Sorry, but we couldn't find the haunt you're looking for. Here are a few things you can try:
Once used as a theater, the University Chapel was a hospital during the Civil War. When the chapel was used by theater students, it was haunted by a ghost identified as Sydney Grimlett. When the thespians moved their operations across the street to the Telfair Peet Theater, Sydney followed. Sydney Grimlett, a confederate soldier, had his leg amputated before he died. When there are theater productions, Sydney makes his presence known by opening and closing drawers, making rattling noises, locking and unlocking doors, and destroying equipment only to repair it again. There have also been reports of pianos playing and footsteps on the catwalk.
In this nineteenth century themed inn appears a friendly ghost that is frequently seen by both employees and guests at the establishment.
This quaint restaurant, famous for its pickles, is said to be frequented by three separate apparitions. There are two females and one farmer. Workers have reported seeing ghostly lights throughout the building. They have also alleged many of the tools in the kitchen moving and performing by themselves. In the restaurant, there is also a book for guests to record their observations.
Three theatres were built in 1971, and in 1979 a fourth one was added. During the process of building, a worker was killed. Soon after construction was completed, many strange happenings were witnessed on the premises. Seats in the front row have rocked on their own, garbage cans rolled up the aisle, cans knocked over by themselves, lights flicker on their own, toilets have randomly flushed, and many others. These strange events have been witnessed by numerous patrons and employees. Over time, the employees nicknamed the ghost “Johnny”. The theatres closed on January 17, 1999 due to a lease expiration. In March of 1999, a group of former employees visited theatre four, said, “Hi.” to Johnny, and the lights mysteriously turned on.
As one of the most carefully studied paranormal building in the U.S., this former prison is abound with unexplainable occurrences. Since the 1940s, inmates have reported seeing visions and experiencing eeriness throughout the grounds. Paranormal experts have been exploring this site for years, recording ghosts. Now a museum, it’s open to the public for touring.
The Buxton Inn, located in a small Ohio town, is said to be home to the stateâ??s â??friendliestâ? haunts. Only a few ghosts reside here, each with their own personality and history.
In 1812, the Buxton Inn was built by Orrin Granger, who had decided to move west with his family. The building was first used as a stagecoach stop and post office, where food was cooked over a fireplace and drivers slept on straw pallets. Nevertheless, Granger was successful, and the establishment turned into a full-blown inn in a few yearsâ?? time. In fact, famous Buxton Inn guests include Abraham Lincoln, Charles Dickens, and William McKinley.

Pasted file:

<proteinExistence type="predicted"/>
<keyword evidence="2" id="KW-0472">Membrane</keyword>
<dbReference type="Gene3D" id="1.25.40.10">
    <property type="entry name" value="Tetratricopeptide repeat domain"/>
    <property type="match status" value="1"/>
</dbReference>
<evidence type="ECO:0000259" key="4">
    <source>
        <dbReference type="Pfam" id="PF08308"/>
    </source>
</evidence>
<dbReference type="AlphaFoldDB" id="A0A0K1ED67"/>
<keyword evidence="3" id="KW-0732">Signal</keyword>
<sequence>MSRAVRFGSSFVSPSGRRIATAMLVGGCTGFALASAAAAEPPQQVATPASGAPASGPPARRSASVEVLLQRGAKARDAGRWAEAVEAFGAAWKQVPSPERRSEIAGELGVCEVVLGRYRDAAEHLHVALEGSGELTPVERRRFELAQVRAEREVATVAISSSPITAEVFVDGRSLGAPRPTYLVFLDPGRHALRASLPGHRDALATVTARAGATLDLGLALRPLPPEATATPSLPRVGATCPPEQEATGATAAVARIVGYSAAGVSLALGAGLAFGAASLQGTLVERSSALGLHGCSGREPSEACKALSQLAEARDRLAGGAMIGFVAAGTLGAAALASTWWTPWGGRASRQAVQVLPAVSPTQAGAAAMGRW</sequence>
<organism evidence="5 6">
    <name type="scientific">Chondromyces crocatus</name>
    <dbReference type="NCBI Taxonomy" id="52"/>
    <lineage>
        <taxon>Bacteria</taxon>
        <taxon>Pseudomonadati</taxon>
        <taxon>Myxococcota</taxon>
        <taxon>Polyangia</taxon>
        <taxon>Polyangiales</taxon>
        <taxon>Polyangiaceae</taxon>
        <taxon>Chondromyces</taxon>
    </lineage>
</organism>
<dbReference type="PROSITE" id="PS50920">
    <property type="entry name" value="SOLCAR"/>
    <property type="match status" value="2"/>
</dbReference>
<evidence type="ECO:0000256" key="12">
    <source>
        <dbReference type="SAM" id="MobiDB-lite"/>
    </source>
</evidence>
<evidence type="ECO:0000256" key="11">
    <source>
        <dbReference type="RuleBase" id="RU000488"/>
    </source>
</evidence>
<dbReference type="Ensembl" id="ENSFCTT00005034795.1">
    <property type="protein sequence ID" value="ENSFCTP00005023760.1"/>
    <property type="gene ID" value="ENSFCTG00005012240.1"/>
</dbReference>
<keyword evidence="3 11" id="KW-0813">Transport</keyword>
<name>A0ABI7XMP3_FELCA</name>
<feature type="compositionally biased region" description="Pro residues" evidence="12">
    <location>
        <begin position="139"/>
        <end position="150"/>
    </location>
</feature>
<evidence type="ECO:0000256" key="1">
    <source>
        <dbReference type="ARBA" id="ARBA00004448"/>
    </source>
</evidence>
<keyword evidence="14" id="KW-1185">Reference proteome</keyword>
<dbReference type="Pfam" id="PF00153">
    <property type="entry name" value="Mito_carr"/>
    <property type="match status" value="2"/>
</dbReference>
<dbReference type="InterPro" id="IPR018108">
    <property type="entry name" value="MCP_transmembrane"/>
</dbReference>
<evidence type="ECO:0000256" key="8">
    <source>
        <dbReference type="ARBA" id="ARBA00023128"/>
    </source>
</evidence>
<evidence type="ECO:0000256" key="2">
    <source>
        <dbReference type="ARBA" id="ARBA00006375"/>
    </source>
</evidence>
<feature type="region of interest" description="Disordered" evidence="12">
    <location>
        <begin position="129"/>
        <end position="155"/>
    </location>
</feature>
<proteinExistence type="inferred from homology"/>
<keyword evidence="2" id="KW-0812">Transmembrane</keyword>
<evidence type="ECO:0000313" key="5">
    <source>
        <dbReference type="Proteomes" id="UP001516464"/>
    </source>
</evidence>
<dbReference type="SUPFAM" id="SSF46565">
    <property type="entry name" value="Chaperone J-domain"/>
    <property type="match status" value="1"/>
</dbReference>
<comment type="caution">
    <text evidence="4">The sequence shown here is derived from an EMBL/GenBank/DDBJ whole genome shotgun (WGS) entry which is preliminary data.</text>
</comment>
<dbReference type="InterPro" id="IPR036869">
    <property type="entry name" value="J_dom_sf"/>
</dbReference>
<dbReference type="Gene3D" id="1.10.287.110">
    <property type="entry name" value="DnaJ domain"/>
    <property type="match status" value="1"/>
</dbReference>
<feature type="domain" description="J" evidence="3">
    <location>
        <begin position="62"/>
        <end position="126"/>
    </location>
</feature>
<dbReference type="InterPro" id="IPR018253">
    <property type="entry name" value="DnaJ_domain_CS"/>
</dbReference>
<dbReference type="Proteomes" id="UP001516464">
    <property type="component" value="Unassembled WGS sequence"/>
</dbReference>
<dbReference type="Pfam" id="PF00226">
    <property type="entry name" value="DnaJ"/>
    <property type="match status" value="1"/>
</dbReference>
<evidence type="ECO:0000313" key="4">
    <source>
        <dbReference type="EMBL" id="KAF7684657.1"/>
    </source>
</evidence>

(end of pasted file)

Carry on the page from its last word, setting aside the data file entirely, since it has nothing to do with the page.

However, Granger passed away six years later. Although ownership changed many times after that, his spirit is said to still remain. The first person to discover this was Fred Sweet, the young son of a later innkeeper. Legend says he was walking downstairs during the night, in search of a snack. When he arrived at the kitchen, Fred found someone had beaten him to the last piece of pie. The ghostly figure finished, and then politely introduced himself as Orrin Granger, the Innâ??s original owner. The two sat down at the table together, and Fred spent the night listening to stories and information about the early stagecoach stop days of the Inn. When Granger seemed to be tired of talking, he simply congratulated Fred on the innâ??s upkeep and maintenance, and then faded away with a smile.
Not surprisingly, many of the ghosts inhabiting the Buxton Inn happen to be former owners. In fact, Granger (described as an elderly gentleman wearing blue breeches) is said to have been seen sneaking pie from the kitchen more than once. Major Buxton, the second owner, is a shadowy figure who spends most of his time just sitting in the dining room. Guests seem only to recognize him because of his giant portrait hanging in the hall. One of the more colorful personalities haunting the Buxton Inn is named Ethel â??Bonnieâ? Bounell. She was a very talented singer and actress throughout most of her life, but was known mostly for her obsession with the color blue. She successfully ran the inn for about twenty-six years, while always wearing an elegant blue dress and sweet-smelling perfume. Bonnie apparently carried this trademark into the afterlife; customers, staff, and even psychics have reported catching glimpses of the â??Lady In Blueâ?.
There are also eerie footsteps, doors and windows unexplainably opening, and whispering heard in the shadows. But perhaps the most interesting bit of paranormal activity is the phantom gray cat, featured on the Innâ??s sign outside. Nobody is sure who the cat had belonged to, or even when it had died. He seems to be content wandering through the halls, resting in the rooms, or even playfully prancing around the Innâ??s guests. Most guests seem unbothered, or even amused. But some are genuinely creeped outâ?¦possibly because they claim to have heard a soft purring in their ears or noticing that the catâ??s head had appeared in their photos.